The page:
For most all-star cheerleaders, tumbling is a skill that is picked up either before cheer altogether, or is learned along with cheer at a very young age.

I was introduced to power cheer at an age where most elite cheerleaders are already competing at world’s – and here I was, seventeen and learning double-base cradles. Tumbling wasn’t much of a question – on my high school team our most advance tumbling pass was a running cart-wheel. Our routines didn’t even have a tumbling section.

Then I somehow made it on my college team, where I realized I’d have to learn to tumble pretty quickly if I wanted to continue cheering. I remember watching a level 1 team at my first competition and admiring their back walkovers, which seemed like a difficult feat to me. Handsprings felt like something I could only dream of, and people who could handspring were my idols.

So after a gruelling three-month summer of once a week tumbling, I managed to achieve a bridge-walkover. Though I had once marvelled at this skill, I wasn’t satisfied in the least. I was by far one of the oldest girls in the class, and I watched with envy as 14 year-olds tucked, flipped, and twisted effortlessly. My semi-walkover seemed pathetic in comparison. I had level 1 tumbling (barely) on a level 5 team.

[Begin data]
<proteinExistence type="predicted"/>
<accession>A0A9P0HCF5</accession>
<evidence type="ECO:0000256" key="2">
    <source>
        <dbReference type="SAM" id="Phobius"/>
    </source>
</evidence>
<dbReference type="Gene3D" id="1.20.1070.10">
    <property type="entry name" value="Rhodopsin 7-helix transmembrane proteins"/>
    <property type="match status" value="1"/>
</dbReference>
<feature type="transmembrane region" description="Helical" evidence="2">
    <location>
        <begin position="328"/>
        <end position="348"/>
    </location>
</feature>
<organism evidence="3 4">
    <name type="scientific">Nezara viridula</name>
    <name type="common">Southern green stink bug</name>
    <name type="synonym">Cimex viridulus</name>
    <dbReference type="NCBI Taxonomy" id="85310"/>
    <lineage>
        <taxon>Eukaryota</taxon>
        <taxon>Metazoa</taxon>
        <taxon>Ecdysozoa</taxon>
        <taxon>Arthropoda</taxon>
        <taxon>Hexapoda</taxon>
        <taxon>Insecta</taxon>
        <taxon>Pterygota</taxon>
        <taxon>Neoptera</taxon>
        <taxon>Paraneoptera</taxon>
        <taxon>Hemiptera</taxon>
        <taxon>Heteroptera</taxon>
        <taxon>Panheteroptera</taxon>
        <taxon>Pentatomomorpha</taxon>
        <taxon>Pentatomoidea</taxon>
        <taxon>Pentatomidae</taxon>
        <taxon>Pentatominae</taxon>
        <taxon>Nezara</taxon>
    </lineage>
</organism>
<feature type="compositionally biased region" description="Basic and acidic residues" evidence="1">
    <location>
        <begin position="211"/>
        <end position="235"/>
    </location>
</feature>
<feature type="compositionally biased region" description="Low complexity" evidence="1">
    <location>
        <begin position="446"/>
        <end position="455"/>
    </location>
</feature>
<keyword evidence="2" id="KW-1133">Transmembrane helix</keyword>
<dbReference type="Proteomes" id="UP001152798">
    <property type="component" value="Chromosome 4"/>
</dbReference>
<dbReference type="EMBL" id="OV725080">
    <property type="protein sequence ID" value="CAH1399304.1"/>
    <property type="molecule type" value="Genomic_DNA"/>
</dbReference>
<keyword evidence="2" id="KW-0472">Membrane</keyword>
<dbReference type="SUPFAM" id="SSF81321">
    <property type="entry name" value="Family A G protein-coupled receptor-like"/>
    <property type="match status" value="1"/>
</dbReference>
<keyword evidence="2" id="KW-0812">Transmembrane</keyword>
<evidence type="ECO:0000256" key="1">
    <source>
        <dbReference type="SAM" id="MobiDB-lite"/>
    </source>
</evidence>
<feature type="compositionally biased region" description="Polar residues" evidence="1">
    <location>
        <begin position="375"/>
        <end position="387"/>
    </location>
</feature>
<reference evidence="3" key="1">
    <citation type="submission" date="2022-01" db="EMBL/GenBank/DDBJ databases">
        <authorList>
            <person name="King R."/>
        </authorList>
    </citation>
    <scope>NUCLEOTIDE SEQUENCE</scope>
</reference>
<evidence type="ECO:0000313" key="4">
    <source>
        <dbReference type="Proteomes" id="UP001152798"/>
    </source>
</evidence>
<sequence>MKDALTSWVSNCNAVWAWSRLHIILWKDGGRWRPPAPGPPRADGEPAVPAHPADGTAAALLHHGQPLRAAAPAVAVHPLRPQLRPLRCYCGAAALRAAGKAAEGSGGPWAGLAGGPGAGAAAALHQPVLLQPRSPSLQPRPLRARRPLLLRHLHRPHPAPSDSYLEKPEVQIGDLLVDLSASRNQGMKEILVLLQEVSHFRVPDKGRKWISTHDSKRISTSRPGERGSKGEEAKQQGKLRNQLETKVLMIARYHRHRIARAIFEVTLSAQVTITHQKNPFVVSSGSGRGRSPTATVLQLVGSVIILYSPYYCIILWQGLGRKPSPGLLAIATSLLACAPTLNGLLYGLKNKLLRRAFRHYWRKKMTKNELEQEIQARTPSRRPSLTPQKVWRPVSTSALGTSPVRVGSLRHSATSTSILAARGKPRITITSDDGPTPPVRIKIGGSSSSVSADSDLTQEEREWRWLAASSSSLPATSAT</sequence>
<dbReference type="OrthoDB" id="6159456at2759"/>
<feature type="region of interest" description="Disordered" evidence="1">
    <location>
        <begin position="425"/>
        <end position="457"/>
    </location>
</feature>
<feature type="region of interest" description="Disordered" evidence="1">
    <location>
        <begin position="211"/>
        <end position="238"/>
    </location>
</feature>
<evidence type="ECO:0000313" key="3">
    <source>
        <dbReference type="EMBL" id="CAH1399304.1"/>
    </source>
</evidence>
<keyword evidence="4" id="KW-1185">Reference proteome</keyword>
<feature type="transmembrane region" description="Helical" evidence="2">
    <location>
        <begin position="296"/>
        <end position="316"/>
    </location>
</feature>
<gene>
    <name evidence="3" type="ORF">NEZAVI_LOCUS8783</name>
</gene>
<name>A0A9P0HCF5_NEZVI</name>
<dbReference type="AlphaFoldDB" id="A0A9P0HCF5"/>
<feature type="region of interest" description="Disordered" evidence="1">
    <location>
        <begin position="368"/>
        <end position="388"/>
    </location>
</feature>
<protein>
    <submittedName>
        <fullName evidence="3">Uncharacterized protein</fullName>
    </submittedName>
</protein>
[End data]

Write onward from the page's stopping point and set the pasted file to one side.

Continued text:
I knew that if I could just spend more time and practice a lot, I could achieve a handspring. And OH, how I wanted that handspring!

I was never quite satisfied with skills I achieved, even in stunting. I wanted to  get my scorp in the air so bad, and while I was happy the day I got it, by next practice I was already looking ahead to what skills I still hadn’t achieved. The same ethic applied to my tumbling. A back walkover meant nothing since the day I got it.